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NEW YORK, NEW YORK – AUGUST 2011: “I work too many hours,” laughed Ariel Borujow, chief recording and mix engineer at New York City’s now-famous Stadium Red studios. With fifteen years spent in front of the monitors, Borujow has worked with Kanye West, The Black Eyed Peas, Faith Evans, J-Lo, and countless others. His efforts, coupled with his knack for transforming whatever crosses his path into aural magic, have earned the young engineer multiple platinum albums and a Grammy nomination. Nevertheless, Borujow is hardly content to rest on his laurels. Although he does sometimes take a day off, putting in a six-day week instead of his usual seven, on the days he does work, it’s never less than ten hours. And if there’s ever a dip in the frenzy at Stadium Red, Borujow puts in time at his moonlighting gig, delivering mixes for Fox broadcasting. With deadlines looming and a

finely-calibrated sense for what it takes for a mix to become a hit, he was glad to recently discover Metric Halo’s ChannelStrip, an eminently usable plug-in that simultaneously delivers an “out-of-the-box” sound with “in-the-box” convenience.

“I’m very picky when it comes to plug-in equalizers and compressors,” Borujow said flatly. “I find that almost every plug-in EQ does a lousy job of boosting, especially high end. The high-end boost from the typical plug-in sounds brittle, shrill, and not at all musical.” He contrasts that with hardware equalizers, which tend to sound much more musical, and although he doesn’t hesitate to bring signals out of the box (in fact he uses analog summing from Dangerous), it does slow things down to bring project-specific signals out. Not only does the patching take time in the moment, it makes documenting a mix and then later recalling it much more time consuming and error prone. “The great advantage of using plug-ins is their convenience,” he explained.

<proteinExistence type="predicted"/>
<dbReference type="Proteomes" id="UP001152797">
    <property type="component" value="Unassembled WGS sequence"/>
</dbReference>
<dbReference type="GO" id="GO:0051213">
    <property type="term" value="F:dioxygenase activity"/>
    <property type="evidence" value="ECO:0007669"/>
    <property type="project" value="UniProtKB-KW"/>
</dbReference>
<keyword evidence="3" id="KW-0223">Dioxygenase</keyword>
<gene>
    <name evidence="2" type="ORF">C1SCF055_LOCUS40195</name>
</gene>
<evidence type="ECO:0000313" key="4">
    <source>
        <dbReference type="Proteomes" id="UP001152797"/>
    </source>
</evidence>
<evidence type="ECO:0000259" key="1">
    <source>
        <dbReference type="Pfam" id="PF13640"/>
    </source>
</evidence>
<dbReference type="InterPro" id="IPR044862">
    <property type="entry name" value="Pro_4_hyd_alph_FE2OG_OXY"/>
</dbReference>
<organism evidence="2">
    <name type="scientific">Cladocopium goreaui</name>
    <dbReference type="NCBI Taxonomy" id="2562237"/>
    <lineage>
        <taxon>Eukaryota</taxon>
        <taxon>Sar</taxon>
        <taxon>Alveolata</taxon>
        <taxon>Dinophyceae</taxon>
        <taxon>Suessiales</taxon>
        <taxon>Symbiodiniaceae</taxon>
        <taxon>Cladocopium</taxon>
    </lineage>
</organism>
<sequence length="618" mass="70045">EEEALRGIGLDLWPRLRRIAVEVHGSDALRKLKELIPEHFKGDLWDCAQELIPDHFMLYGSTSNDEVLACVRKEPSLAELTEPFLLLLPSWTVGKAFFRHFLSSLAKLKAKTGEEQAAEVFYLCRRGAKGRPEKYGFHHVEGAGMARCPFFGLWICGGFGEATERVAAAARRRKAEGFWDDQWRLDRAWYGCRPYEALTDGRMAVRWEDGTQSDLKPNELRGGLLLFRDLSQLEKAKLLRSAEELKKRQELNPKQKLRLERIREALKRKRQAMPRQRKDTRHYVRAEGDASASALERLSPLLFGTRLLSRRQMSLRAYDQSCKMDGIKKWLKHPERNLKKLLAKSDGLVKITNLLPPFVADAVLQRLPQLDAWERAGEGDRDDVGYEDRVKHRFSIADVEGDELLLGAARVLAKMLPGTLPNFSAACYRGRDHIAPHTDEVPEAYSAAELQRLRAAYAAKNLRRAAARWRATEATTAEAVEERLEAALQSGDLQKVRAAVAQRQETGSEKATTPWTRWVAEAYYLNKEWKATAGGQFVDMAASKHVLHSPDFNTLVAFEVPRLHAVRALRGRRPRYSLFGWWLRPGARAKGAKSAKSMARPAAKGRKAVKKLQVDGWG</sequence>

On a tip, Borujow downloaded the Metric Halo ChannelStrip demo, available free from “I got it a few weeks ago, and immediately I knew that I had to have it,” he said. “Now I’m using it on all my mixes.” In a nutshell, Borujow finds that the sonic signature of the ChannelStrip plug-in aligns with the favorable qualities he hears in hardware EQ and dynamics. “For example, I can crank the high end on ChannelStrip, and it sound great!”

In the first two weeks he had it, Borujow used ChannelStrip on mixes for Chiddy Bang (EMI), Saigon (Suburban Noise), and FNA (Atlantic), among many others. “It’s mostly been drums and vocals,” he said. “I love the fact that Metric Halo provided a button that toggles the order of the processes; either the EQ first or the dynamics first. There’s no right way or wrong way to do it, so you really have to listen. With other plug-ins, you have to drag and drop to change the order, which isn’t very convenient for an A/B comparison. With ChannelStrip’s button, I just go back and forth and pick whichever sounds better. I also really like the ‘smooth’ and ‘warm’ settings on the compressor. When people come in with less-than-awesome recordings that they made in their home studios, the ‘warm’ function helps quite a bit.”

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